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Julia B. Anderson, advocate for health care equality

Beauty and Health

Julia B. Anderson, advocate for health care equality

Julia B. Anderson, former special assistant at the Eunice Kennedy Shriver National Institute of Child Health and Human Development and founding director of the Institute for Racial and Ethnic Health Studies at the University of Maryland, Baltimore County, died June 25 at her Pikesville home from lymphedema, a blockage that affects the immune system.

She was 66.

“She was an extremely gifted thinker when it came to children and families,” said Dr. Freeman A. Hrabowski III, president of the University of Maryland, Baltimore County and a longtime friend.

“I’ve never known anyone with more grit,” Dr. Hrabowki said. “She was indefatigable, and even though she had health problems for years, she never gave up. We used to call her the ‘Amazing Dr. Julia B. Anderson.’

“Julia fought the good fight,” he said. “She won the race.”

Dr. Thelma T. Daley, chair of the National Council of Negro Women and national director of Women in the NAACP, said Dr. Anderson had been a friend of more than 30 years.

“Julia was a meticulous researcher and very precise. She had a thirst for knowledge for many different things,” Dr. Daley said. “She was a person who gave freely of her knowledge, wisdom and resources.”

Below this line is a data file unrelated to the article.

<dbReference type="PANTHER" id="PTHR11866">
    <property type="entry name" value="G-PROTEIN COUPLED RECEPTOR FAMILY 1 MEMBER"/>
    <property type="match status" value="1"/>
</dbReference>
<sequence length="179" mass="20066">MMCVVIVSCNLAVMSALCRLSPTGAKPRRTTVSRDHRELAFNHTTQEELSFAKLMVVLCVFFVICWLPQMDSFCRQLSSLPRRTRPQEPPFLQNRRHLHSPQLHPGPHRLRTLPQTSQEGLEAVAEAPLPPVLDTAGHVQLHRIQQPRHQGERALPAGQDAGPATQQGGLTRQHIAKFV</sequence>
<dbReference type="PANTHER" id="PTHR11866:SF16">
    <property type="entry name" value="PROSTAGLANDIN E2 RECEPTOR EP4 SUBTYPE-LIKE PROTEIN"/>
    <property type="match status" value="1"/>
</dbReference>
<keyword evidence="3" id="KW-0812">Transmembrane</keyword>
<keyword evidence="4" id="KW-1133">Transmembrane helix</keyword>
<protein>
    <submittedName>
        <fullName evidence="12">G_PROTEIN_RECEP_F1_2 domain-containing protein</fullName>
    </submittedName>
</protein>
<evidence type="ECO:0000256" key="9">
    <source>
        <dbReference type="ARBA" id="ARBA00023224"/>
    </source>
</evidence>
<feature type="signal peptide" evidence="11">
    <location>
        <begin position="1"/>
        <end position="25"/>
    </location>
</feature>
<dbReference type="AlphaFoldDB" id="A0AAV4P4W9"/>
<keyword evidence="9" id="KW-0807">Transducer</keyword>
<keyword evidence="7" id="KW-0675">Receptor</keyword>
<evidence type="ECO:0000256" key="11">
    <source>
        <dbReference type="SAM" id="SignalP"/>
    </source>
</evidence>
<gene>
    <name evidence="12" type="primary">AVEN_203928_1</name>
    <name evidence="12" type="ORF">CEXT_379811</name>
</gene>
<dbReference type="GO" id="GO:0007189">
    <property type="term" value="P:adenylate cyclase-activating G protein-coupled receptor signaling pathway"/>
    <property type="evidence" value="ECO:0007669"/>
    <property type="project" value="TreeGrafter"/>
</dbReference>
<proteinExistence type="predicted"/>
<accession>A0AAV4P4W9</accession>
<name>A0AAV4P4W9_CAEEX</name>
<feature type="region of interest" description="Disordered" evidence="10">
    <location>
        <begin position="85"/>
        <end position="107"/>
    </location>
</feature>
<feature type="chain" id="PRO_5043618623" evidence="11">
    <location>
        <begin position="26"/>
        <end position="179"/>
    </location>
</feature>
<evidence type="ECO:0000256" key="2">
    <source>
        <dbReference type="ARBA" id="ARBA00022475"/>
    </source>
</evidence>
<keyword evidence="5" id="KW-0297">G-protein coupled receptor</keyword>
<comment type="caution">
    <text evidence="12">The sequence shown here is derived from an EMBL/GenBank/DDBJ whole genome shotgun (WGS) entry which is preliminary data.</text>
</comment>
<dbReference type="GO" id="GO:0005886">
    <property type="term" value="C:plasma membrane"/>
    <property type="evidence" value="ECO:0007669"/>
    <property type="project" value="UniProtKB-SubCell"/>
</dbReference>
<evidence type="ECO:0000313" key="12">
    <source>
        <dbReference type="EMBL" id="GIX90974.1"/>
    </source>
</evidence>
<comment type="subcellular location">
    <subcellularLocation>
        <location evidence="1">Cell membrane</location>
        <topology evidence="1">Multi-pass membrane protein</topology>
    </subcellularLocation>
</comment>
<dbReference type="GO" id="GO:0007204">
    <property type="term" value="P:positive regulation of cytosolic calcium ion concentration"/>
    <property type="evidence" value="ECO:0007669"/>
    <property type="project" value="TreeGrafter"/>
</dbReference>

The daughter of Eugene Anderson, a truck driver, and Rebecca Anderson, a nursery school educator, Julia Blanche Anderson was born in Baltimore and raised on Lauretta Avenue in West Baltimore.

While attending Edmondson High School, she sang with the school choir as a soprano. She was also a member of the newspaper and yearbook staff, and student council president from 1968 to 1969.

After graduating from Edmondson in 1969, she began her college career at what is now Coppin State University, where she was an active member of Delta Sigma Theta Sorority.

“She was the first member of her family to attend college,” Dr. Hrabowski said. “Here was the little black girl who grew up in Baltimore who saw that education can transform lives — and she came to represent the best in education.”

Following her graduation from Coppin in 1974, Dr. Anderson taught English in Baltimore public schools before enrolling at the University of Michigan, Ann Arbor, where she obtained a master’s degree in education community development and planning in 1976.

She remained at Michigan and earned a master’s degree in 1977 in social work, then in the …


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I am a future butterfly at the stage of growth when I am turning into an adult. I am enclosed in a hard case shell formed by love, family, and friends. It is the hardest stage of becoming a black butterfly. You will encounter many hardships only to come out stronger and better than what you went in. At this stage, you are finding out who you truly are and how to love yourself.

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